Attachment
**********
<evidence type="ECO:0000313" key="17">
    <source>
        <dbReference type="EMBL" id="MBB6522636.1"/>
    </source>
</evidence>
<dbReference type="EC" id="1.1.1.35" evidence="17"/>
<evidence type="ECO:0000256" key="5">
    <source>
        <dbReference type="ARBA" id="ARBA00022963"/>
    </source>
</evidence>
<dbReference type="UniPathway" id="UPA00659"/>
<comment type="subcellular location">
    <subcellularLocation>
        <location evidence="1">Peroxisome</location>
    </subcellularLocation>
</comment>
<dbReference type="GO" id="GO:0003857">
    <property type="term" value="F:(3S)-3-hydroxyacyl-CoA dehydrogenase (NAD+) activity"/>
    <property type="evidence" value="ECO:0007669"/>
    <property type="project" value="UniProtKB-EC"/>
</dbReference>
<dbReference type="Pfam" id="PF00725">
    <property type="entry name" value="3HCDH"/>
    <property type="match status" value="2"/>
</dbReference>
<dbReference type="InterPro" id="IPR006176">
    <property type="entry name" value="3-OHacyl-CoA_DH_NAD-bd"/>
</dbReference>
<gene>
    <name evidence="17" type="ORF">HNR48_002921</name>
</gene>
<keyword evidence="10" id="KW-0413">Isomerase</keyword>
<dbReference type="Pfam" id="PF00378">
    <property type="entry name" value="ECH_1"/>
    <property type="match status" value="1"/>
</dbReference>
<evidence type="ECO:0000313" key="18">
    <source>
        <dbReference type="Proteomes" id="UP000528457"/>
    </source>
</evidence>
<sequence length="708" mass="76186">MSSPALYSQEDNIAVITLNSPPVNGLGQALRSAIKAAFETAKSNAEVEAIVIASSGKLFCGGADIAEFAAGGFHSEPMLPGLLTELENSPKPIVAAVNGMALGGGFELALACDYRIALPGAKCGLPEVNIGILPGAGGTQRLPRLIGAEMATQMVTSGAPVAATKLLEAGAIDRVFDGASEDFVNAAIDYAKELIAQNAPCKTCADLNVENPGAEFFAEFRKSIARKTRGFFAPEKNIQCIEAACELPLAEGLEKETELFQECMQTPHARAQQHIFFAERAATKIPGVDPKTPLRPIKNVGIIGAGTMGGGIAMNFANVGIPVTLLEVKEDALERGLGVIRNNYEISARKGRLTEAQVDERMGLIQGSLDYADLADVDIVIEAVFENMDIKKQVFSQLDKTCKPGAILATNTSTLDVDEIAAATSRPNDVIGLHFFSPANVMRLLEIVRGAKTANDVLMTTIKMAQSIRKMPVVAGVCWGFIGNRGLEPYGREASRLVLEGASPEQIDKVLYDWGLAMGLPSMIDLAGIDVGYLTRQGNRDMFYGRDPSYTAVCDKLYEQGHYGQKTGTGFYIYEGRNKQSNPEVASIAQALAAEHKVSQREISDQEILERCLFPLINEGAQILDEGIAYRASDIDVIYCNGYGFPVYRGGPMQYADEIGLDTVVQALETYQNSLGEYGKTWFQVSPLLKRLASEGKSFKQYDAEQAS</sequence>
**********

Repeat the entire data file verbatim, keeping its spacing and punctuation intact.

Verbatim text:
<evidence type="ECO:0000313" key="17">
    <source>
        <dbReference type="EMBL" id="MBB6522636.1"/>
    </source>
</evidence>
<dbReference type="EC" id="1.1.1.35" evidence="17"/>
<evidence type="ECO:0000256" key="5">
    <source>
        <dbReference type="ARBA" id="ARBA00022963"/>
    </source>
</evidence>
<dbReference type="UniPathway" id="UPA00659"/>
<comment type="subcellular location">
    <subcellularLocation>
        <location evidence="1">Peroxisome</location>
    </subcellularLocation>
</comment>
<dbReference type="GO" id="GO:0003857">
    <property type="term" value="F:(3S)-3-hydroxyacyl-CoA dehydrogenase (NAD+) activity"/>
    <property type="evidence" value="ECO:0007669"/>
    <property type="project" value="UniProtKB-EC"/>
</dbReference>
<dbReference type="Pfam" id="PF00725">
    <property type="entry name" value="3HCDH"/>
    <property type="match status" value="2"/>
</dbReference>
<dbReference type="InterPro" id="IPR006176">
    <property type="entry name" value="3-OHacyl-CoA_DH_NAD-bd"/>
</dbReference>
<gene>
    <name evidence="17" type="ORF">HNR48_002921</name>
</gene>
<keyword evidence="10" id="KW-0413">Isomerase</keyword>
<dbReference type="Pfam" id="PF00378">
    <property type="entry name" value="ECH_1"/>
    <property type="match status" value="1"/>
</dbReference>
<evidence type="ECO:0000313" key="18">
    <source>
        <dbReference type="Proteomes" id="UP000528457"/>
    </source>
</evidence>
<sequence length="708" mass="76186">MSSPALYSQEDNIAVITLNSPPVNGLGQALRSAIKAAFETAKSNAEVEAIVIASSGKLFCGGADIAEFAAGGFHSEPMLPGLLTELENSPKPIVAAVNGMALGGGFELALACDYRIALPGAKCGLPEVNIGILPGAGGTQRLPRLIGAEMATQMVTSGAPVAATKLLEAGAIDRVFDGASEDFVNAAIDYAKELIAQNAPCKTCADLNVENPGAEFFAEFRKSIARKTRGFFAPEKNIQCIEAACELPLAEGLEKETELFQECMQTPHARAQQHIFFAERAATKIPGVDPKTPLRPIKNVGIIGAGTMGGGIAMNFANVGIPVTLLEVKEDALERGLGVIRNNYEISARKGRLTEAQVDERMGLIQGSLDYADLADVDIVIEAVFENMDIKKQVFSQLDKTCKPGAILATNTSTLDVDEIAAATSRPNDVIGLHFFSPANVMRLLEIVRGAKTANDVLMTTIKMAQSIRKMPVVAGVCWGFIGNRGLEPYGREASRLVLEGASPEQIDKVLYDWGLAMGLPSMIDLAGIDVGYLTRQGNRDMFYGRDPSYTAVCDKLYEQGHYGQKTGTGFYIYEGRNKQSNPEVASIAQALAAEHKVSQREISDQEILERCLFPLINEGAQILDEGIAYRASDIDVIYCNGYGFPVYRGGPMQYADEIGLDTVVQALETYQNSLGEYGKTWFQVSPLLKRLASEGKSFKQYDAEQAS</sequence>